Le cul entre les deux chaises

An American Spaniard in France or: How I Learned to Make an Ass of Myself in Three Cultures

No shit, Sherlock

8 Comments

Here’s one of the signs in a new campaign to get French people to pick up after their dogs. (We previously agreed to call this poodle, non?)

The shit doesn't fall from the sky.

“The shit doesn’t fall from the sky.”

As you can tell, this sign is ENORMOUS. What you can’t see is that there are more versions posted every half block to make sure the point is really driven home. We’ll see if it makes a difference.

Cultural Differences

“Poodle” in public walking spaces is a nuisance and should be the responsibility of the canine’s owner. This being said, I never picked up after my own dog when I had one. This is because my dog was the best of his species and would take himself out for walks and return, usually 20 minutes later, and scratch on the door. It helped that I lived in an area where there were practically no fences or sidewalks, but his ability to self-regulate was still unheard of and super convenient.

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Author: le cul en rows

I'm an American Spaniard, living in France. I like to tell stories.

8 thoughts on “No shit, Sherlock

  1. I haven’t seen this one yet but I must admit we haven’t much in Paris in May soI haven’t walked around.

    I have seen another campaign from the city that is a bit wider in scope trying to get people not to throw garbage on the streets (paper, cigarette butts as well as picking up “poodles”). Don’t know if it will work better than any of their other campaigns…to certain extent I doubt it!

    • You haven’t missed them (the signs are from a suburb), but they do indicate a willingness/need by someone to address the problem, so there’s that, at least. It’s been my experience that these types of campaigns are about indoctrinating younger generations about “correct” behavior. Despite being a smoker at the time, I found all the smoking in Spain to be truly disgusting b/c I’d been taught that, for instance, smoking on buses and in banks wasn’t okay.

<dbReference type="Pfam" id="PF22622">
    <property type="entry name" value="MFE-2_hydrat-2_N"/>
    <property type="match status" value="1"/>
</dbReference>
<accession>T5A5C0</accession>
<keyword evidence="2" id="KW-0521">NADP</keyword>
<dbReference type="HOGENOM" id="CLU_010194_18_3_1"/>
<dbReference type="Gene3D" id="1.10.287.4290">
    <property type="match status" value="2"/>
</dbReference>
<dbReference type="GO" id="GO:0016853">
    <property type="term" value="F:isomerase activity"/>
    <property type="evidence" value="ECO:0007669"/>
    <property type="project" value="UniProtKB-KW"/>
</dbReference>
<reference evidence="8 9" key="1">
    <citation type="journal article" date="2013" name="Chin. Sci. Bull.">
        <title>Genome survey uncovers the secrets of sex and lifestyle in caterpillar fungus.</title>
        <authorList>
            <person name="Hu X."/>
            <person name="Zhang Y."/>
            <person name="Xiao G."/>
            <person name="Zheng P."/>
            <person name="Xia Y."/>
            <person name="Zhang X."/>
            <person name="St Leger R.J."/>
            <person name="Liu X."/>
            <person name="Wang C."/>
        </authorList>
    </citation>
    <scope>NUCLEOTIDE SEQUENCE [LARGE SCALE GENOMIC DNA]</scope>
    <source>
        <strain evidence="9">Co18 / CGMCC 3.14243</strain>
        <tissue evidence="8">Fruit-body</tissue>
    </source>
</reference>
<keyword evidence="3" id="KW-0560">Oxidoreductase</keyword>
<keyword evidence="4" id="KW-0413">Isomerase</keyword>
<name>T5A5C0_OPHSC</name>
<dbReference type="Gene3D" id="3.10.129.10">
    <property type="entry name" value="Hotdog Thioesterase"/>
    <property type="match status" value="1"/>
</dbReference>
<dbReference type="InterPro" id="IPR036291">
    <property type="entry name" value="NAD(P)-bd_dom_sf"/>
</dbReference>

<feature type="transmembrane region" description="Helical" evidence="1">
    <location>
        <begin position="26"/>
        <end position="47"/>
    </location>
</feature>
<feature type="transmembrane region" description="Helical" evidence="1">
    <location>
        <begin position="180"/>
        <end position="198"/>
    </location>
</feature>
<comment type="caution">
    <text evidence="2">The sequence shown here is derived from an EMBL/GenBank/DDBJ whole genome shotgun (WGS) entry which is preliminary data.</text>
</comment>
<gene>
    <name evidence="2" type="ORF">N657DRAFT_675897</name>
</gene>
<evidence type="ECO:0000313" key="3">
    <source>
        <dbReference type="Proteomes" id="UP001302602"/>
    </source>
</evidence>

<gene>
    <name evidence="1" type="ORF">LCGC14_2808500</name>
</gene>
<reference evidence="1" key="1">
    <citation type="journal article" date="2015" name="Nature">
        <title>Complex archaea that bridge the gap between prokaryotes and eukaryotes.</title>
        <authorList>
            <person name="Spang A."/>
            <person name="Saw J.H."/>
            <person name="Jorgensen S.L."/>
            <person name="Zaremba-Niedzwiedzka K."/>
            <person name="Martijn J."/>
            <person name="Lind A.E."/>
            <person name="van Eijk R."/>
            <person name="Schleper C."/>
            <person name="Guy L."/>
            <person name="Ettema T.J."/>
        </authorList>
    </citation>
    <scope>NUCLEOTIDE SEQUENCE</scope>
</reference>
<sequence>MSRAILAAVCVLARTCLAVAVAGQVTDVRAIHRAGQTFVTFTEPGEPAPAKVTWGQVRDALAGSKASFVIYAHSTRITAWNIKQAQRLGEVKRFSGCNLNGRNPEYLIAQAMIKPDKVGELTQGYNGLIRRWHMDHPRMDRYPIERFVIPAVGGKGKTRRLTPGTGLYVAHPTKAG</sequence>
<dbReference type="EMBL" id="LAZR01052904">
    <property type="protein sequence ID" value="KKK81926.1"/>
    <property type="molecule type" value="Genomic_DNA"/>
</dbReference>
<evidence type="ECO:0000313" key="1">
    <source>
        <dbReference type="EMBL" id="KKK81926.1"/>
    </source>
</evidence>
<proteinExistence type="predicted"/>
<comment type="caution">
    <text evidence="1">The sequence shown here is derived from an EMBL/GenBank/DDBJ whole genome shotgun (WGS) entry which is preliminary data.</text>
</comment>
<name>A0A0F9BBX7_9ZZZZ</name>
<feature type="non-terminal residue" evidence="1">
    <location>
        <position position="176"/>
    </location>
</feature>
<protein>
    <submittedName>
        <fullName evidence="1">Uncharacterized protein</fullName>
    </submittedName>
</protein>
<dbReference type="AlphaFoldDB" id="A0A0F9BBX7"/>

2. The worst area I lived in regarding people cleaning up after their pets was in New Haven. I lived across the street from a gourmet market so people were always walking past my building with their dogs, and despite it being a well-traveled street people would still flagrantly ignore the pile of shit their dog left on the sidewalk. New York was mostly better, save for one spot: the Riverside Drive viaduct. It’s very, very high up in the air and kind of narrow and completely terrifying to walk across, so people never stop to curb their dog because there is no one around to enforce it. Here is a shot of it from street level: http://farm3.static.flickr.com/2457/3999988878_403dff7ce1.jpg

    • I’ve had occasion to spend time near the Queensboro, where there are some gnarly intersections, and am baffled that people walk their dogs in the area. It’s dangerous enough for humans, but navigating with a dog who wants to stop in the middle of the street or drop a big one in front of an old folks home… not cool.

      (Is that the overpass in THE FRENCH CONNECTION? Popeye Doyle probably wouldn’t scoop no poop…)

  3. Every so often, they launch a new campaign and nothing really changes. Comme on dit, en France, plus c’est la même chose !

    • I do think these campaigns are more about teaching younger people how to act. I’m pretty sure that people my age didn’t ever litter much because we grew up in a post-“Keep America Beautiful” world.

  4. That sign is funny. I will say that in NYC, the Pooper Scooper law really did drastically cut back on the amount of dog poo seen on the streets. But it took a while for it to catch on.

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